"They've been a good fit," he sad. "I've got other friends in the industry and they’ve been doing well with it, too."

It's easy to argue the bed-in-a-box craze has mainly served millennials — a savvy online shopper who is more likely to look for a cheap and simple alternative to a Saturday at the mattress store. Especially if they're likely to move and don't want to worry about having to sacrifice or transport a $1,000 mattress should they switch cities for a new job.

Some king beds on Amazon are under $100, though the nicer ones are closer to a grand. Kalmia full system — which includes the mattress and the machinery that adjusts it — likely outpaces them all in price with the average nearly $2,000 and the large souped-up versions at more than $6,000.

"We're not trying to be the cheapest bed," Gordon said. "It's more about the needs."

Aging consumers with back problems or mobility issues don't want to make their own home feel like a hospital or nursing home. Schweitzer said he has had customers who were using lift chairs to sleep in every night because they refused to put a hospital bed in their home before switching to the Kalmia.

Parks Health — a division of massive mattress manufacturer Hickory Springs in North Carolina — also sells on non-adjustable version of the therapeutic mattress. Hickory Springs has been selling mattresses and bed parts for 75 years. But targeting an aging population is still a new venture. It's the zig to a hyper-competitive industry's zag. An idea, Gordon said, that was birthed by the fact that some 35 million people in the U.S. are already over the age of 65. By 2030, experts predict that number will double.

For now, the company is selling the adjustable beds in supply stores and independent retailers, not traditional mattress stores. Even Schweitzer admits those stores can feel like being on a used-car lot with an eager salesman. But that doesn't mean physical retail stores are on their way out.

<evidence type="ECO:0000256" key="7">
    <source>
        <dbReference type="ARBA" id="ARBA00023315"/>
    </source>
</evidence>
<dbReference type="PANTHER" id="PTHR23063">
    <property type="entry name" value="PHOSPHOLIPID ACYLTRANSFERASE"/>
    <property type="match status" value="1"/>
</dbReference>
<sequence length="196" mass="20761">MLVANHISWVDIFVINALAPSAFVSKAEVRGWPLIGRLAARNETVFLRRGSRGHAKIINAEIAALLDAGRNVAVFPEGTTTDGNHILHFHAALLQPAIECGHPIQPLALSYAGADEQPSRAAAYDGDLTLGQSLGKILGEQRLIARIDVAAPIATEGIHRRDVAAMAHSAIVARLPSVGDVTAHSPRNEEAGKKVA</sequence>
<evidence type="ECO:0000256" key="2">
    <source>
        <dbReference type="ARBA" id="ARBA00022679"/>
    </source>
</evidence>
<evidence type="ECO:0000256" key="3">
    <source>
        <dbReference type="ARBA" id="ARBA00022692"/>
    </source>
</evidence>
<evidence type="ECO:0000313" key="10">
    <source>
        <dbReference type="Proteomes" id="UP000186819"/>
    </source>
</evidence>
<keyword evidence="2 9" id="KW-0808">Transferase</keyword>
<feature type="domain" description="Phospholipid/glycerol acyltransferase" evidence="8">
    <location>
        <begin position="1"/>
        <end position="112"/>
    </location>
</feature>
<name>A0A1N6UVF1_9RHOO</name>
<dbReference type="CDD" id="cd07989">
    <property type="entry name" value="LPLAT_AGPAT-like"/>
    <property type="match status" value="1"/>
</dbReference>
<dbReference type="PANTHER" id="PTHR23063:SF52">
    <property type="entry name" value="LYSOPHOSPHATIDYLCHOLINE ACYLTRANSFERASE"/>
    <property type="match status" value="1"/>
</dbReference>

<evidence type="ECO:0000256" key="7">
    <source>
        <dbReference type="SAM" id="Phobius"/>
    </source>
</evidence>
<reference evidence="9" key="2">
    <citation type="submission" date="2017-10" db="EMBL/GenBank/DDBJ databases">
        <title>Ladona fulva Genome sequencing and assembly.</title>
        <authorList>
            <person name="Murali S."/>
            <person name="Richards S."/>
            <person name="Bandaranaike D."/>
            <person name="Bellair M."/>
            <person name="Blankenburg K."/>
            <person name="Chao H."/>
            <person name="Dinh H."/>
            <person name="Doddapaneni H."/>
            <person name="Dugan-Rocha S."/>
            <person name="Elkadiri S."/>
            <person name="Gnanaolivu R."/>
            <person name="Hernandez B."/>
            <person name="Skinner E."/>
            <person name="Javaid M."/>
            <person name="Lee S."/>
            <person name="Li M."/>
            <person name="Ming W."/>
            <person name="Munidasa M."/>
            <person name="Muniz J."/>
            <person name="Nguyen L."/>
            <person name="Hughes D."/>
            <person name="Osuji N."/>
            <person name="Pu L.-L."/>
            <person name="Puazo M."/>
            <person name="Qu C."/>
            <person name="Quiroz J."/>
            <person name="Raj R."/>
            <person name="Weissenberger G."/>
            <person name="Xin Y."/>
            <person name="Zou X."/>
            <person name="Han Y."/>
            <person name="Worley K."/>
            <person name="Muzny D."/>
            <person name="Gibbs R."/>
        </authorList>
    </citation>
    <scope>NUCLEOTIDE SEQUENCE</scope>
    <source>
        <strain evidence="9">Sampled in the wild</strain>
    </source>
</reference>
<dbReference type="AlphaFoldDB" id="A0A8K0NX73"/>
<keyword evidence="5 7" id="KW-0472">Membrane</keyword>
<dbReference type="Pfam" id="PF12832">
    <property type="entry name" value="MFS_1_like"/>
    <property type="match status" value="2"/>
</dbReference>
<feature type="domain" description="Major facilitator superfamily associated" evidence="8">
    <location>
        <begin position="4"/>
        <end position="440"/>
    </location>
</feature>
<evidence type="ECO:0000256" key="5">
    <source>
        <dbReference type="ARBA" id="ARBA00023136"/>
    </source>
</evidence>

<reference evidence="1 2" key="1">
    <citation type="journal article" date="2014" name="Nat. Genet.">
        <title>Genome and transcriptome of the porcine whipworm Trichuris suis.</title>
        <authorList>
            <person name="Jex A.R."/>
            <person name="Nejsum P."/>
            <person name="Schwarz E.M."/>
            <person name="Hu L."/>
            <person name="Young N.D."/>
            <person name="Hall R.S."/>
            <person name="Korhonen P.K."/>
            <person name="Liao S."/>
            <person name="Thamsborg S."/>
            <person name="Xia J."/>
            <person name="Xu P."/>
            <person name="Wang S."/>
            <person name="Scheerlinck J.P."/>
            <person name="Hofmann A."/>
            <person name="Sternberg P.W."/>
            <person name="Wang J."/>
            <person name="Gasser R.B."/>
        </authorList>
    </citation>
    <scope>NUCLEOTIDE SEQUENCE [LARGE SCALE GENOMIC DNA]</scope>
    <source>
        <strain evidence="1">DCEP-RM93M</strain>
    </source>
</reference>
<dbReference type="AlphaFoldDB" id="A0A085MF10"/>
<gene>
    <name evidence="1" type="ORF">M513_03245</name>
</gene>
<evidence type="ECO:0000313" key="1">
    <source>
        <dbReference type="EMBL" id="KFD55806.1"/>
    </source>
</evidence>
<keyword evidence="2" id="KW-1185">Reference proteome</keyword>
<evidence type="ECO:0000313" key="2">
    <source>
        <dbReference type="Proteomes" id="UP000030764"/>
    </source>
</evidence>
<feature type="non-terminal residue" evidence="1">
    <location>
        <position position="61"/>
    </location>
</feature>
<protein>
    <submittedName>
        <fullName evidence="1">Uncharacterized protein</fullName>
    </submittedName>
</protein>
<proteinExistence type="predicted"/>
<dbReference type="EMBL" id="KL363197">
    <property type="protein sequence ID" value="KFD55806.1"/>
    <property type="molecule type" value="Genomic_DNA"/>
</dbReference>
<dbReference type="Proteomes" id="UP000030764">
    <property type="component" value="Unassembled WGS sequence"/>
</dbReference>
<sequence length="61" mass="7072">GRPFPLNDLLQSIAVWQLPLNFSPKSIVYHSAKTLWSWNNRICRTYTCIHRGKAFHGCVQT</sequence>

Casper, the leading online disruptor, plans to open 200 brick-and-mortar shops over the next three years. Two are already open in Florida in West Palm Beach and Aventura. A lot of shoppers still want to test a big investment before they buy — even with the money-back guarantees the online shops offer.

"I wanted to see it, feel it, touch it," said Meaza Stewart-Morrison, 36, who recently bought two California king mattresses for her new Lutz home's bedroom and guest room.

She looked online before deciding she felt more comfortable heading to a store to test her options. After Sam's Club didn't have what she wanted in stock, she went to Mattress Firm. She found the same beds there, but $300 more.

She said she was able to get them to match the discount store's price — but then came the headache of organizing the delivery date. It took at least two attempts to get it right.

"If I got the ones online," she said, "it probably would have been a lot easier to get them on time."

Contact Sara DiNatale at [email protected] Follow @sara_dinatale.